Friday, October 03, 2008
I haven't been watching but I've heard some grumblings about the new season of Heroes. To be honest, I kind of got lost last season. For me the show has always had a lot of great potential but not a lot of satisfying follow-through. The more characters they added the less interesting it became to me, because even in the relatively sparse first season I had a hard time keeping all of the storylines straight.
And I do have to admit I still blame Heroes for the cancellation of The 4400, which was a vastly superior show. The producers of 4400 seemed to be trying to cop some of Heroes' more comic-booky moves, a strategy that flattened the show for a quite few episodes in the middle of the fourth and last season. I always called The 4400 "X-Men meets X-Files," which is appropriate considering the first two X-Men movies and the classic X-Files were filmed in Canada, as was The 4400 (Vancouver was the prime shooting venue here).
All three labored to make the fantastic tangible, a prime component in selling this kind of drama. When doing a more obvious fantasy you can get away with characters shooting lasers from their eyes or plasma beams from their palms, but a character-driven drama that is trying to create a true sense of jeopardy- a sense that these characters can lose it all- really needs to keep those 80's kinds of comic book moves to a minimum. Singer certainly did so with the first two X-Men films, which is why they are far and away my favorite-ever versions of those characters.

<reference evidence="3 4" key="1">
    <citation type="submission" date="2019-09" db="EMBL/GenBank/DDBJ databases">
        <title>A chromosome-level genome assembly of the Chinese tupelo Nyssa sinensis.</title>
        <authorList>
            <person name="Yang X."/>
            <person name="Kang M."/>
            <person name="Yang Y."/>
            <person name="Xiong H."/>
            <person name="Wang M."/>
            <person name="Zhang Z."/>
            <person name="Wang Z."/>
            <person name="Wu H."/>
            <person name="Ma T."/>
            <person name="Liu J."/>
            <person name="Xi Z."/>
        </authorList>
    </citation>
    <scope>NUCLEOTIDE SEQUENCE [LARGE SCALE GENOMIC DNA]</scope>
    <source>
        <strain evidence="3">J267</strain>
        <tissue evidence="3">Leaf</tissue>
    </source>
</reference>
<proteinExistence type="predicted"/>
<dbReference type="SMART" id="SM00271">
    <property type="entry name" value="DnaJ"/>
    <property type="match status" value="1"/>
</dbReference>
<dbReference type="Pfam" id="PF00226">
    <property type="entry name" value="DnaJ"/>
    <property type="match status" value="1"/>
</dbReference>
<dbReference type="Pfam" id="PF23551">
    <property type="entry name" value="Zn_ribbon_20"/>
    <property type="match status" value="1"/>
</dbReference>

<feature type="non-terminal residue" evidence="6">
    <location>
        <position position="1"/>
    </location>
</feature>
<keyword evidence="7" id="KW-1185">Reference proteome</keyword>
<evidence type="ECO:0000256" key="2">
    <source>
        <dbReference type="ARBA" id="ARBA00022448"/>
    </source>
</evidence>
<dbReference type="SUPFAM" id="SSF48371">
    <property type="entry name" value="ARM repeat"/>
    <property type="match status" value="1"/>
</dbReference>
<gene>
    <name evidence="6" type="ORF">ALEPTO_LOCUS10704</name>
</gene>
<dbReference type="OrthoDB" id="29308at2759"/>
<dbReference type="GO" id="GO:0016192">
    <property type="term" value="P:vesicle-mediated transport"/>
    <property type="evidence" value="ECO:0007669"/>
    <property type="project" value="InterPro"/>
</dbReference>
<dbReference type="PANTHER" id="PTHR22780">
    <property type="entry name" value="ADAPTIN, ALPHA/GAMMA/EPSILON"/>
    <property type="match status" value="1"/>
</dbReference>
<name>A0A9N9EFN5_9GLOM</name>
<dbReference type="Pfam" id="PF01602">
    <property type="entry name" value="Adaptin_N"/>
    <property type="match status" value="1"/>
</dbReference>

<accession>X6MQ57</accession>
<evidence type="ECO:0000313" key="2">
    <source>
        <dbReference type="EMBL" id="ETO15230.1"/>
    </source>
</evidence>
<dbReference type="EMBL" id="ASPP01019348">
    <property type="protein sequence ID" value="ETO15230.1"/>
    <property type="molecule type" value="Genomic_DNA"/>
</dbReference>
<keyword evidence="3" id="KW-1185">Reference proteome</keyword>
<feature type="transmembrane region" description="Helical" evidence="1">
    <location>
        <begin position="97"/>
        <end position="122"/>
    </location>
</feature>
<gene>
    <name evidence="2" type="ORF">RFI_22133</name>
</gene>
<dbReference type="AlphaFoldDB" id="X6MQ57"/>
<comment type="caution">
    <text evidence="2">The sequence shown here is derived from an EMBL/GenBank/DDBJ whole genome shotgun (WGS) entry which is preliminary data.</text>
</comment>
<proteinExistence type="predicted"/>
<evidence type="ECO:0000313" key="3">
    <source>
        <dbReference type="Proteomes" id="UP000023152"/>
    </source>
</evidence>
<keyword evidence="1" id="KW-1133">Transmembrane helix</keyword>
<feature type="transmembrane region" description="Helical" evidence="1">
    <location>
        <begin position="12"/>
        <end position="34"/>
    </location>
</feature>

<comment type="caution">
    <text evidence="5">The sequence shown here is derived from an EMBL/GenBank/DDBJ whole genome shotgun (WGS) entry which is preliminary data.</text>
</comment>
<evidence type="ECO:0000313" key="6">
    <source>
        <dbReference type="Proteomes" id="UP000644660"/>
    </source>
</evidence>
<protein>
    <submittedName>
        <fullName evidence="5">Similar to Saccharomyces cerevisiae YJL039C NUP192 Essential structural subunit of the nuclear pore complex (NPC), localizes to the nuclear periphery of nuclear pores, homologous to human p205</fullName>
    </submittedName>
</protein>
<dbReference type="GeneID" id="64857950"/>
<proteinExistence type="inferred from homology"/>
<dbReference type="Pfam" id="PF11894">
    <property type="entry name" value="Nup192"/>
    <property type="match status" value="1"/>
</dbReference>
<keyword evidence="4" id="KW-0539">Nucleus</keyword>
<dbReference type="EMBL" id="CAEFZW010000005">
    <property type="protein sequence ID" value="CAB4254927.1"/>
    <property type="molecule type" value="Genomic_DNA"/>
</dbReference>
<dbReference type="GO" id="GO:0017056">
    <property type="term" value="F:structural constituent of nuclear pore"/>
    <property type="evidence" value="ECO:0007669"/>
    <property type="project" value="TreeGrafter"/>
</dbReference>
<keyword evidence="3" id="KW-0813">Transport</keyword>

One thing that The 4400 took from the X-Men mythos was a palpable sense of persecution and paranoia. You get a sense that these powers make these characters more threatened, more vulnerable. There are traces of that in Heroes, but The 4400 put across the fear the characters felt in a vastly more intimate and cathartic fashion. The producers of The 4400 also refrained from casting overly-pretty actors, which added to the sense of realism, but probably cost the show ratings from some of America's more superficial couch potatoes.
The 4400 was much bolder politically speaking as well, tackling head-on the nascent surveillance state we are all stumbling towards. In Season Two, the head of a government agency tasked to deal with the 4400 problem devised his own final solution- a genetically-altered virus meant to kill anyone with these powers off. As with The X-Files, you could see all sorts of themes plucked from conspiracy sites sprinkled liberally throughout the four seasons of The 44oo. There were religious themes inspired by Evangelical dispensationalism allegorized, as well as those of Scientology. Quite the heady brew for what was essentially a superhero show.
Like all fans of dead and buried genre shows, I hold out hope that the story will be continued in some way. Perhaps creators/showrunners Scott Peters and René Echevarria could follow Joss Whedon's lead and do Season Five in comic book format. The story- and the issues raised by it- deserves better than to be thrown on the heap of discarded quality television that couldn't reach enough viewers amongst a steadily dumbed-down populace.